How Pull Marketing Overcomes Marketing Clutter


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I suspect that I am not the only one who is frustrated by the increasing amount of advertising clutter. Watching television has become increasingly painful as it seems to be little bits of content (entertainment) interspersed with dozens of commercials. Talk radio is even worse, with 45-50 percent of the airtime devoted to the non-talk part (commercials, PSA’s, news, etc.).

To get away from radio commercials, we subscribe to Sirius/XM Radio. And like most households, the Ryan family has a DVR that we use to tape programs. Basically, we do whatever we can to avoid unwanted promotions including not answering the phone when we don’t recognize the number and pretending to be away when solicitors come to the door.

I like to watch sporting events live, particularly football and golf. But it has become tough to endure the endless repetitive commercials for cars, ED medicines, etc. The remote control helps, but even if there are two games on simultaneously, as often as not, there will be commercials on both networks. Just for the heck of it, instead of watching the football game last Sunday, I logged onto the NFL Network ( which offers a play by play synopsis of every NFL game. This made me realize how much time elapses between actual on-the-field football actions.

Because consumers learn to tune out promotional clutter, push marketers need to constantly find new ways to get their message across. For examples, many Website videos now have a commercial introduction. Taxicabs carry large advertising posters. Web banner ads are more prevalent and harder to turn off. Telephone reps ignore the fact that you are on the do-not-call list and door-to-door salespeople ignore the “Do not solicit” sign on your front door. Even restrooms are plastered with promotions. Is there nowhere to hide?

The battle between consumers and push marketers will go on with the latter trying to come up with new and clever ways to force the former to listen and respond to their promotions. But I submit that a much better plan is to figure out a way to attract a larger share of the people who are already interested in what you offer and then convince them to do business with you. This is “pull marketing” (also known as inbound marketing) and it is what we practice at Fusion Marketing Partners. Push marketing works in both the B2C and B2B marketing. Give it a try. Your prospects will be happy that you did so.

Carpe Occasio.

Republished with author's permission from original post.

Christopher Ryan
Christopher Ryan is CEO of Fusion Marketing Partners, a B2B marketing consulting firm and interim/fractional CMO. He blogs at Great B2B Marketing and you can follow him at Google+. Chris has 25 years of marketing, technology, and senior management experience. As a marketing executive and services provider, Chris has created and executed numerous programs that build market awareness, drive lead generation and increase revenue.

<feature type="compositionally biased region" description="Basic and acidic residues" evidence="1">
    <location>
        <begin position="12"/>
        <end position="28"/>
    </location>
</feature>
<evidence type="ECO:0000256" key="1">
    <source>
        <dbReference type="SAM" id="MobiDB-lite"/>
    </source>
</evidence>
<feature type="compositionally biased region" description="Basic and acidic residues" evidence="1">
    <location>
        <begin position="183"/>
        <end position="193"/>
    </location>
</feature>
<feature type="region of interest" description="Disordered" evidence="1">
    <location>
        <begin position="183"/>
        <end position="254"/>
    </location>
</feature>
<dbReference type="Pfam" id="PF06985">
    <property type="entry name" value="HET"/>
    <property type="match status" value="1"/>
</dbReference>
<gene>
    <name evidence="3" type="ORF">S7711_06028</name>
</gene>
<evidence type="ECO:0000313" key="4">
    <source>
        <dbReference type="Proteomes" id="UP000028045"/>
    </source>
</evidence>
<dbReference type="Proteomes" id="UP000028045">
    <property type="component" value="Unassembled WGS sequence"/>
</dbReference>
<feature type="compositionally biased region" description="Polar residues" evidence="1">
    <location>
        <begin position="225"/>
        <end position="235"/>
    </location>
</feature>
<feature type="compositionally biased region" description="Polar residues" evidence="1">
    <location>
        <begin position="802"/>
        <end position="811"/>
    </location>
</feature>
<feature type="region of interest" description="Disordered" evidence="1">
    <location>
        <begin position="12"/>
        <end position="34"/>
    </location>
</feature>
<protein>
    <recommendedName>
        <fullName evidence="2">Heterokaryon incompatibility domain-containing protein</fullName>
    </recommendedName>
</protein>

1. Push marketing feels like the contemporary equivalent of the arms race. Vendors are constantly looking for smarter ways to penetrate the buyer’s defences, and buyers are constantly looking for better ways to improve their perimeter protection to prevent unwanted messages getting through.

    Pull marketing, on the other hand, responds to buyer-initiated searches for information that will help them to solve a problem, achieve a goal or address an issue. It seeks to understand what the prospect is likely to be interested in and where they are likely to be looking for answers.

    A bit like setting a trap along a trail. But with a soft landing rather than sharpened stakes at the bottom.

    Bob Apollo | Inflexion-Point Strategy Partners

  2. Bob, thanks for the excellent comments. there is no doubt that push marketing creates conflict between consumer and marketer.
    By contrast, pull marketing is welcomed by consumers who are actively looking for information, or looking to buy a specific product or service.

    Chris Ryan

  3. Gail, you are so right. In the last paragraph of my blog post it should say: “Pull marketing works for both B2C and B2B marketing.” Sorry for the confusion.


  4. I certainly agree that the ambient noise level of push marketing continues to grow, training us to minimize it or learn to ignore it.

    There are many advantages in adding pull marketing tactics over increasing push marketing efforts. I look forward to hearing your ongoing thoughts on this.


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